Although prevalence of PARPi-associated t-MN remains low and the underlying mechanism unclear, we were able to identify and study 69 cases from various French centers. To our knowledge, this is the largest retrospective cohort assessing the characteristics of t-MN after PARPi treatment among patients with breast and/or ovarian cancer. In addition to harboring TP53 mutations in over two thirds of cases, PARPi-associated t-MN were usually multi-hit TP53, which is known to be associated with poor outcome in MDS (19). Interestingly, our data suggest the importance of early diagnosis as increased time between PARPi discontinuation and t-MN diagnosis had a negative impact on survival. Another poor prognostic factor was an AML diagnosis usually presenting with dysplastic features suggestive of a preexisting phase of undiagnosed MDS. These two observations underscore the importance of a close follow-up for patients at risk.

Intriguingly, olaparib, compared with other PARPi, negatively influenced OS, independently of BRCA1/2 status or duration of PARPi treatment. One hypothesis is that olaparib may be more toxic to hematopoietic cells as supported by the high rate of complex karyotypes in patients treated with olaparib compared with others (Supplementary Table S4). It will be interesting to evaluate whether all PARPi treatments have the same effect on hematopoietic cells and can induce resistance to standard AML/MDS treatments, regardless of BRCA status.

One of the potential approaches to detect patients at risk of t-MN is CHIP detection, especially DDR-mutated CHIP, which could represent a preleukemic state (33). Indeed, it has been suggested that PARPi treatment may drive the emergence or expansion of preexisting clones, especially DDR-mutated clones (12, 13). Whether the detection of TP53-mutated CHIP in patients treated with PARPi may identify those at higher risk of developing t-MN should be further investigated.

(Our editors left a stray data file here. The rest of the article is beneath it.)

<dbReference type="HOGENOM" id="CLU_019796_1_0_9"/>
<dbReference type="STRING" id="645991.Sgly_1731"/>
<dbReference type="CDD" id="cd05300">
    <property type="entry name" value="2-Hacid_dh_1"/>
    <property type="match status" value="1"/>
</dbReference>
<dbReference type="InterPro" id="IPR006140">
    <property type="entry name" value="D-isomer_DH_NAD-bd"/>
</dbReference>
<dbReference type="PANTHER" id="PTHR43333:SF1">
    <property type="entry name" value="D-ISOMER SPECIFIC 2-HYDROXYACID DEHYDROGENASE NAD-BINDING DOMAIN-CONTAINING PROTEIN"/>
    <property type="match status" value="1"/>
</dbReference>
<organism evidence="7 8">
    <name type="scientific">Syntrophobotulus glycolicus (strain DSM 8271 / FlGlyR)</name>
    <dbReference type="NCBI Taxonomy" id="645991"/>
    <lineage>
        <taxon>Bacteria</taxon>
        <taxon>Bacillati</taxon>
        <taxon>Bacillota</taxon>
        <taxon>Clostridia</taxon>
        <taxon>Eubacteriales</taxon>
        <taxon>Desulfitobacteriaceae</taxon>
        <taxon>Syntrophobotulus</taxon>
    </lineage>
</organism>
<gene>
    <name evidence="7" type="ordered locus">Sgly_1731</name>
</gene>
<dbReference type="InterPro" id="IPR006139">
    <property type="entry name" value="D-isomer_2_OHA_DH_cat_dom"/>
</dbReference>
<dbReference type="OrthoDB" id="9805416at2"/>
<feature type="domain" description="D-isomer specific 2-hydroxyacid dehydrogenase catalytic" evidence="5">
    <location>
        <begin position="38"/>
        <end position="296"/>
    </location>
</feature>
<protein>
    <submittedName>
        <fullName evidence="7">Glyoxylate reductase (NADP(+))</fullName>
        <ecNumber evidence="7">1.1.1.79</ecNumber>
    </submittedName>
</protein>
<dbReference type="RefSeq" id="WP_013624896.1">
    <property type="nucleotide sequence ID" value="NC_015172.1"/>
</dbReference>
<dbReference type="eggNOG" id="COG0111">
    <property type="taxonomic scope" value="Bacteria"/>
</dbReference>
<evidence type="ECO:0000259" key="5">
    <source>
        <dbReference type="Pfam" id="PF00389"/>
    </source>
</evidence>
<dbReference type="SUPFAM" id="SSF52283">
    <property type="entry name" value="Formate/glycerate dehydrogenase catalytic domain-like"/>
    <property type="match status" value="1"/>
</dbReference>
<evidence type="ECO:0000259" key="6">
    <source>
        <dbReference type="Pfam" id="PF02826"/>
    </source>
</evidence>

This study has several limitations. As PARPi treatments were initially indicated in ovarian cancers only (34), the majority of the national cohort was composed of patients with PARPi-treated ovarian cancer (75,4%). It will be crucial to determine the risk of t-MN in other cancers becoming eligible for PARPi, especially those not treated with alkylating agents, such as prostate cancer. Indeed, more than PARP inhibition alone, the association of PARPi with chemotherapy could be responsible for a higher incidence of t-MN. Moreover, as PARPi improve ovarian cancer survival, patients may have more time to develop t-MN causally related to PARPi or not (35). Another limit comes from the type of PARPi used. Indeed, olaparib, which is the most represented treatment in the cohort (73,9%), was the first drug to be authorized. These results are in line with the other studies cited above; however, further studies are needed to assess the t-MN characteristics of other PARPi drugs.

The clinical benefits of PARPi are no longer debatable. However, the early therapeutic trials that led to the approval of these drugs, especially those with a short follow-up, did not register any warning signals. A small number of MDS and AML cases have been reported after a longer follow-up. Given their low prevalence, it is essential to encourage centralized data collection regarding all t-MN diagnosed during or after PARPi. Special vigilance is required for patients in first-line treatment where the risk is usually low.

Conclusion